Of the region’s largest economies, Saudi Arabia and the UAE have led the way in business climate reform, targeting administrative procedures. In early September, the UAE abolished the AED150,000 ($40,000) minimum capital requirement for establishing a limited liability company. The primary beneficiaries of this move are SMEs, which comprise 80 per cent of the country’s businesses.
But even the strongest performers exhibit wild variations between the different indicators that contribute to the rankings. While Saudi Arabia tops the world rankings in the speed of registering property, it ranks 140th in enforcing contracts. Contracts in Saudi Arabia take an average of 635 days and 43 procedures to enforce.
Significant differences are apparent even among the six GCC states. For example, it takes just five days to start a business in Saudi Arabia, but 35 days in Kuwait.
Most Mena states perform well on minimum capital requirements, with Egypt, Saudi Arabia, Tunisia, the UAE and Yemen requiring zero per cent of income per capita, against a regional average of 129.7 per cent. But again, the divergence between states can be wide. In Bahrain, the equivalent figure is 195 per cent, in Oman 273.6 per cent and in Syria 1,102.5 per cent.
The World Bank’s Doing Business 2010 report is long on praise and short on criticism, in line with the multilateral agency’s political sensitivity. Other institutions have been less circumspect. For example, the World Economic Forum’s Global Competitiveness report 2009-10 is more explicit in its highlighting of countries’ shortcomings, noting Egypt’s over-regulated labour markets, with inflexible hiring and firing procedures that keep the country’s unemployed young people from entering the formal labour market.
But the Doing Business 2010 report defines a broadly positive trend. It suggests that Mena countries are making serious efforts to overhaul their business climates amid challenging economic times. The current trend is to make it easier for local SMEs to prosper. Since SMEs are the drivers of commercial activity, this is a sensible strategy.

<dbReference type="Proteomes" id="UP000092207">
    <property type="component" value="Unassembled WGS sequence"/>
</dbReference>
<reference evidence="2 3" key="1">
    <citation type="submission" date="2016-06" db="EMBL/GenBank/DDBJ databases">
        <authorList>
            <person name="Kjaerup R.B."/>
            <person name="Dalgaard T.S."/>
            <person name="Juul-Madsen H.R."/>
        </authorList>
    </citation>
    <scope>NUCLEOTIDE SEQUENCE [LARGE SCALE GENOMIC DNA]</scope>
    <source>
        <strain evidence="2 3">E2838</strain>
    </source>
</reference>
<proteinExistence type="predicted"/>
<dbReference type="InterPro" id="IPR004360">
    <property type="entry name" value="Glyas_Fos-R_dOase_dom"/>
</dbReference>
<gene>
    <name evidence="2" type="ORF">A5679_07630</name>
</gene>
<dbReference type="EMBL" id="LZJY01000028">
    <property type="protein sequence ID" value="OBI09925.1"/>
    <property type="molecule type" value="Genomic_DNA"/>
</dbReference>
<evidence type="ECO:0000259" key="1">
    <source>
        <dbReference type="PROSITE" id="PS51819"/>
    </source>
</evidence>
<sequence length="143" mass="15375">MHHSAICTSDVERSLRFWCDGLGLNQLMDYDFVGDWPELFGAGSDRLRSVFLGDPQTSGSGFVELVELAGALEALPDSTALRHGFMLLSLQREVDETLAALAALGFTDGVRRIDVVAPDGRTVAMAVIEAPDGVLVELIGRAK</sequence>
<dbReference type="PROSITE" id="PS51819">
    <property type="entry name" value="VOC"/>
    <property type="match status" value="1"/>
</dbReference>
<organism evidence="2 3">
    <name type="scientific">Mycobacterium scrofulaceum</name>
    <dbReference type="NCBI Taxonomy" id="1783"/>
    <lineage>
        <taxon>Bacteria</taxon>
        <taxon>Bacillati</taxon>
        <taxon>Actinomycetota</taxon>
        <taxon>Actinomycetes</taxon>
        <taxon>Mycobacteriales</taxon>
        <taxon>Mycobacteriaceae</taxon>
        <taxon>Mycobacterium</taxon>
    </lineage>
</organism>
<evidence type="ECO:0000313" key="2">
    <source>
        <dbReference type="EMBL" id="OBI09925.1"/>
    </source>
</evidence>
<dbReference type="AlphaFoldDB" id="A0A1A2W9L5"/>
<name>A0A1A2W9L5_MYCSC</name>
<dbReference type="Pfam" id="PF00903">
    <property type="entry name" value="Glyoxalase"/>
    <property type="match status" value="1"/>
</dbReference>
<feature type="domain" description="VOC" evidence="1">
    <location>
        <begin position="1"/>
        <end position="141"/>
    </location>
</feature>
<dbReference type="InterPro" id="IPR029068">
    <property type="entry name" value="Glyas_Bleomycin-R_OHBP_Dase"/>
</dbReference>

The highest-ranking Mena states are doing well because of their sustained commitment to improving business conditions. For example, Saudi reforms gained serious traction in 2000 when the kingdom set up the Saudi Arabian General Investment Authority. It was no coincidence that the immediate backdrop to the body’s formation was the precipitous fall in oil revenues in the post-1997 era, and the need to diversify the economy away from a single resource, namely hydrocarbons. The kingdom has since embarked on a drive to upgrade its public institutions, bolster property protection rights and eliminate corruption.
The next phase of reforms may be trickier for Middle East authorities to implement, since they will involve potentially complicated changes to legal systems.
According to the Doing Business 2010 report, it takes an average of 3.5 years for companies in the Mena region to complete an insolvency, almost double the Organisation for Economic Co-operation & Development countries’ average. In the UAE, it averages 5.1 years.
The UAE is now considering a judicial reform that could include a new courthouse that will be able to determine to which dispute process a case is best suited. A draft law on the regulation of arbitration in commercial disputes is also under consideration.
Cairo has in the past year introduced commercial courts to speed up contract enforcement, which can currently take more than 1,000 days. In Jordan, contract enforcement has also been expedited by setting up special commercial courts and equipping them with computer-aided case-management systems.
Judicial reforms may not yield material short-term improvements that will send Mena states shooting up the Doing Business rankings next year. But they will provide the institutional structure that will eventually make doing business a less onerous task for the region’s entrepreneurs.